Round 13: Hall of Fame Showdown

Posted in NEWS on October 20, 2012

By Tim Willoughby


Thirteen rounds in, and we still have a gathering of Hall of Famers in the feature match area. For my match, I have a doozy: Kenji Tsumura, the little master from Japan who has not been at the Pro Tour since Amsterdam in 2010, against Paulo Vitor Damo da Rosa, who came into this tournament with a win percentage of better than 66% in the last year, in nearly 100 matches at premier level.

Tsumura, with a blue-red-green control deck, was up against the powerhouse that is Jund, as piloted by one of the games all time greats. Jon Finkel (another Hall of Famer in the feature match area) had described Damo da Rosa as being a real threat to his record number of Pro Tour Top 8s, with his conversion rate being somewhere between 25-30% across his entire career.

Paulo Vitor Damo da Rosa and Kenji Tsumera, two new Pro Tour Hall of Fame members and both masters of Magic, square off for a shot at the Top 8.

Game 1

Kenji would be on the play in this match, and with each player at four losses, there was still the potential that a late run might be enough to sneak in to top 8. For the record, in the last four rounds of Swiss competition is Damo da Rosa's most successful time. His win percentage in the last four rounds at this level is over 80%.

Things kicked off with a Serum Visions from Tsumera, which cleared a few less than optimal cards from the top of his deck. A Mountain followed, allowing Lightning Bolt on a turn two Dark Confidant from Damo da Rosa's Jund deck. Liliana of the Veil met a Mana Leak, after which Tsumura kept his train a-rollin' with another Serum Visions. Dark Confidant number two went the same way as the first, with Damo da Rosa having missed his fourth land drop. Back when Jund was a deck in Standard, the easiest way for it to lose was to mana issues, and while Damo da Rosa's mana color mix was good, he could certainly stand to have a few more lands in play.

Tsumera gets ready for a long battle, as Damo da Rosa's Jund deck was capable of some heavy hitting plays.

Tsumura cast a Tarmogoyf, to which Damo da Rosa replied with Liliana of the Veil. Her -2 ability came along, and Tsumera responded with Vendilion Clique. Damo da Rosa fired off Lightning Bolt, then lost a Geralf's Messenger to the Clique ability. Finally Liliana's ability got its turn, and Tarmogoyf was removed from the board.

The early turns had been a flurry of activity, and at the end of it, Damo da Rosa seemed to have the best of things, with an active planeswalker on the board. He tried to solidify this with a Geralf's Messenger, but lost the zombie to Snapcaster Mage and Mana Leak. The Mage killed off Liliana, but ultimately there was another copy of the planeswalker to get the wizard.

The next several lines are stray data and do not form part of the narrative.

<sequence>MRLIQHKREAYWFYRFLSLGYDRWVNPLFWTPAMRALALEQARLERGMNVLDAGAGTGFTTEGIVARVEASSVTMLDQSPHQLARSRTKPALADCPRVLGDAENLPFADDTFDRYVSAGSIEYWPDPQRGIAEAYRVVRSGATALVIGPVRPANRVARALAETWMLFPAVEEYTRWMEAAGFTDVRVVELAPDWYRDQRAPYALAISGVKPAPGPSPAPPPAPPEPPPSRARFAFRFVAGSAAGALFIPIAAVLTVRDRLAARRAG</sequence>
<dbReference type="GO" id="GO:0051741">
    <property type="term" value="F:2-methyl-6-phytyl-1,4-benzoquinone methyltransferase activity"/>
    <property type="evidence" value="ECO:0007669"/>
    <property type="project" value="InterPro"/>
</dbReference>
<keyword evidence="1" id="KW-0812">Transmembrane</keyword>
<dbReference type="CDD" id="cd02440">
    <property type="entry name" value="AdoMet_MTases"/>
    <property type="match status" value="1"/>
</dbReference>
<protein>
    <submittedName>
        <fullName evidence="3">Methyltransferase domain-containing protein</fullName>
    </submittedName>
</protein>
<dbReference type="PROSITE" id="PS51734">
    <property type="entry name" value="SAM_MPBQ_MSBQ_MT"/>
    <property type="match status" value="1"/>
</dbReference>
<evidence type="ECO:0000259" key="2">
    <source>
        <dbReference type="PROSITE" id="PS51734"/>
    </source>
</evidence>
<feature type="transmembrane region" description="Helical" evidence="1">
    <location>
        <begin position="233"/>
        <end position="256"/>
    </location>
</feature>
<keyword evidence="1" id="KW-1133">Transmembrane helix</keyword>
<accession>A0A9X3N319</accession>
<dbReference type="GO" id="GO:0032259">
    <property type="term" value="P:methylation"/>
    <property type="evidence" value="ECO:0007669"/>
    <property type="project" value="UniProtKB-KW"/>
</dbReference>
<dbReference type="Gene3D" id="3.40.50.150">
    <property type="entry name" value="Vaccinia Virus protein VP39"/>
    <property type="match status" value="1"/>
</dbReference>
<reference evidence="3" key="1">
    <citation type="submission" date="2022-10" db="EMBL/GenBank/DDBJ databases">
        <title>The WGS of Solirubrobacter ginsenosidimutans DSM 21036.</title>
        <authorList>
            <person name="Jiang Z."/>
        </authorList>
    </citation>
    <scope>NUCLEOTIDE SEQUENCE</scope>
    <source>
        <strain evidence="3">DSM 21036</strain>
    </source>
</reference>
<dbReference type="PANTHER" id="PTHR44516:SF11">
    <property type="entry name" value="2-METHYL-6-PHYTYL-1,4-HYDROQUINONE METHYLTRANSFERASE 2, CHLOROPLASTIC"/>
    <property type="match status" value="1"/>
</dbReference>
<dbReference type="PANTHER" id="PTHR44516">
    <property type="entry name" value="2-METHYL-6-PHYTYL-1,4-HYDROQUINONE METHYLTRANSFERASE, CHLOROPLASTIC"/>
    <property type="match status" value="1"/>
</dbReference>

Damo da Rosa's Jund deck, while not having the color most traditionally associated with card advantage, did a reasonable job of getting some, casting Bloodbraid Elf and hitting a Geralf's Messenger. Now the Brazilian had a board presence, something Tsumera was a little short of. Snapcaster Mage from Tsumera let him recast Serum Visions, but at this point he was very much on the back foot.

Terminate cleared a path, and Damo da Rosa attacked Tsumera to 9 before playing a sizeable Tarmogoyf. That was enough for Tsumera, and it was on to game 2.

Paul Vitor Damo da Rosa 1, Kenji Tsumera 0

Game 2

Both players went to their sideboards for game 2. Given that Tsumera had already played Damo da Rosa's team mate Josh Utter-Leyton, there was a good chance that each player had a bit of information to work with beyond what they had seen in this one game; Tsumera based on what he'd seen of Josh's deck, and Damo da Rosa based on feedback he might have got on Tsumera's from Utter-Leyton.

On the draw, Damo da Rosa elected to mulligan his first seven cards, hoping to find better on a reshuffle to six. A turn one Deathrite Shaman from Damo da Rosa was certainly a fine start, especially in light of Tsumura having used a fetchland on the first turn (which would mean that the Shaman could legitimately accelerate things). This good fortune was heightened by the fact that Tsumera's first play was Tarmogoyf, something that would be actively shrunk by Deathrite Shaman doing its thing. The Shaman allowed a Lightning Bolt, and then Inquisition of Kozilek came. It saw three lands and a Cryptic Command. A swing and a miss, though Damo da Rosa did have quite a bit more information to work with.

You can't be too sad about your Inquisition of Kozilek discarding nothing when you know there's nothing going on for a few turns.

Thoughtseize from Damo da Rosa showed that little had changed for Tsumera in the turn that followed. He took the only card it could, that Cryptic Command, and showed Tsumura's hand to be jam packed with lands.

Damo da Rosa wasn't exactly presenting a particularly aggressive clock himself. While he'd got up to three lands, he still only had Deathrite Shaman as a creature, something that was soon killed off by Lightning Bolt. Normally one would feel that a game of draw-go would favour the control deck, but in this matchup it seemed that on average the Jund player had more powerful cards to draw into, meaning that this wasn't automatically true.

The stalemate was broken with an Olivia Voldaren from Damo da Rosa. When Tsumera tried for a Vedalken Shackles, the Brazilian had Abrupt Decay. It seemed that Damo da Rosa's late tournament prowess would again be demonstrated as he swung in unimpeded for a number of turns, whittling down Tsumera's life total to single digits. When he cast Tarmogoyf, it seemed the writing was on the wall. Tsumera tried to find an answer with Vendilion Clique, but it was all for naught. All to soon, Tsumura was extending his hand to his fellow Hall of Fame inductee, Damo da Rosa.

Paulo Vitor Damo da Rosa 2, Kenji Tsumera 0

Paulo Vitor Damo da Rosa's Jund

Download Arena Decklist

Kenji Tsumura's RUG

Download Arena Decklist